Obvious physical measures of the patient's health would include the patient's HIV status and health indicators relating to this aspect of his condition, such as his T-cell count. Before engaging in active interventions, the nurse as case manager must ensure that the patient has had a through physical evaluation, and review the patient's past health records. The nurse should examine the patient for possible physical problems that could affect the patient's future health even though they might not be directly related to a failure to take his or her medication, such as physical disabilities, diabetes, or other chronic conditions. When comparing the patient's state of health before and after the intervention, it should also be noted that the danger of the patient manifesting fully-blown AIDS is not totally controllable by antiretroviral drugs, given that even regular medical treatment with such drugs cannot always fully forestall the development of the illness. The patient should be made aware of this fact. The goal of case management is to minimize the manifestation of full-blown AIDS occurring, through regular treatment with prescribed medication. The patient should also be aware that antiretroviral drugs have a strong record of improving life quality and duration.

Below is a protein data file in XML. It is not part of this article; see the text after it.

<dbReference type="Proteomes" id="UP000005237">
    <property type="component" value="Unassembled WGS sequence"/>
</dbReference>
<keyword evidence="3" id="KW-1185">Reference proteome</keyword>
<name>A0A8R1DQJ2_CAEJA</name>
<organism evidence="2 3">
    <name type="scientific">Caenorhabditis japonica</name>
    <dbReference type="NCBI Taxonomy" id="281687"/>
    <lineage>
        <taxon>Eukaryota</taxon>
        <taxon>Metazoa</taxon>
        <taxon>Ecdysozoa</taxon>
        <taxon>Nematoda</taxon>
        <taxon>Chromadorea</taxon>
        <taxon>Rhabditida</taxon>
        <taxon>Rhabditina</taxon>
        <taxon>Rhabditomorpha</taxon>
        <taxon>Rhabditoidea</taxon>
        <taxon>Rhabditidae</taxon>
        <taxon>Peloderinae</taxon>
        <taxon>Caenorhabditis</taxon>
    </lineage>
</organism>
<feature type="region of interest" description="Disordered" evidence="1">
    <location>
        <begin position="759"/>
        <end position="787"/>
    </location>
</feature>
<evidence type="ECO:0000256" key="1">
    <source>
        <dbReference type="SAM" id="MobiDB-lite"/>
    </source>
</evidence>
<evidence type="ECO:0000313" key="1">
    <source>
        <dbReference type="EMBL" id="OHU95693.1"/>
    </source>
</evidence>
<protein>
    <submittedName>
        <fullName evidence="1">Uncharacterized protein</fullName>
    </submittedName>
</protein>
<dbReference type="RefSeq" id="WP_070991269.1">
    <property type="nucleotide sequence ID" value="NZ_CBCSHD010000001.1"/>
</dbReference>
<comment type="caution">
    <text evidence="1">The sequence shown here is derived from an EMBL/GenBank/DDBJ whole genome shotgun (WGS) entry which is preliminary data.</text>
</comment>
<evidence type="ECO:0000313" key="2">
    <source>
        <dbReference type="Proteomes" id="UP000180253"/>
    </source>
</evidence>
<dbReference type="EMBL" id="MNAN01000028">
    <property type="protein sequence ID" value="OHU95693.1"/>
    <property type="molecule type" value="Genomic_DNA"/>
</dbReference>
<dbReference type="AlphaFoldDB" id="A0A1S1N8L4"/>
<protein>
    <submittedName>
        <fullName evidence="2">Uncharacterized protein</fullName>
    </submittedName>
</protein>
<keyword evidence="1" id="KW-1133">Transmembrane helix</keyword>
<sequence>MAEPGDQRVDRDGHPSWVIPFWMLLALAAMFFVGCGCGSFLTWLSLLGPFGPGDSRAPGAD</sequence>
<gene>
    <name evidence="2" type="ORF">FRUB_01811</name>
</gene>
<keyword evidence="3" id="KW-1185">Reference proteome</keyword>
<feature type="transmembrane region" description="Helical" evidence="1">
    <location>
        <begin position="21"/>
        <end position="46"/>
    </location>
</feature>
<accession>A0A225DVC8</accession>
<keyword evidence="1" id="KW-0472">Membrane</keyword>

A measure of the success of the intervention might include documented adherence to the treatment schedule, improvement in all physical health indicators (including those not directly related to HIV) and a minimization of uncomfortable side effects. All of these are concrete measure of physical well-being post-intervention. Side effects are an important issue to consider regarding antiretroviral noncompliance: if the patient's noncompliance is due to problems with side effects, managing the physical problems caused by the drugs is an important step in ensuring compliance, and minimization side effects is one way to measure likely improved compliance physical health. Treating conditions unrelated to the patient's HIV status may also improve compliance -- for example, a patient with heartburn who frequently experiences nausea that is exacerbated by one kind of antiretroviral may be more willing to be treatment-compliant with another drug that does not have this side effect.

Other measures of physical quality of life manifest themselves in the ability to engage in appropriate self-care, such as daily hygiene, having regular eating and sleeping habits, and showing indications of normative daily functioning. Pre-intervention, the nurse must establish the patient's personal, accepted baseline of normative behavior and health, to see if this has improved post-intervention. As well as examining medical records the patient must be interviewed to establish his goals and expectations. For example, a patient who places a high priority on working out may dislike the antiretroviral side effect of bloating and nausea. Even if the nurse cannot minimize all of these side effects, the nurse must show compassion and understanding, and attempt to find ways to adjust either the drugs or the treatment schedule to improve this patient's personal, high priority on this aspect of his physical health.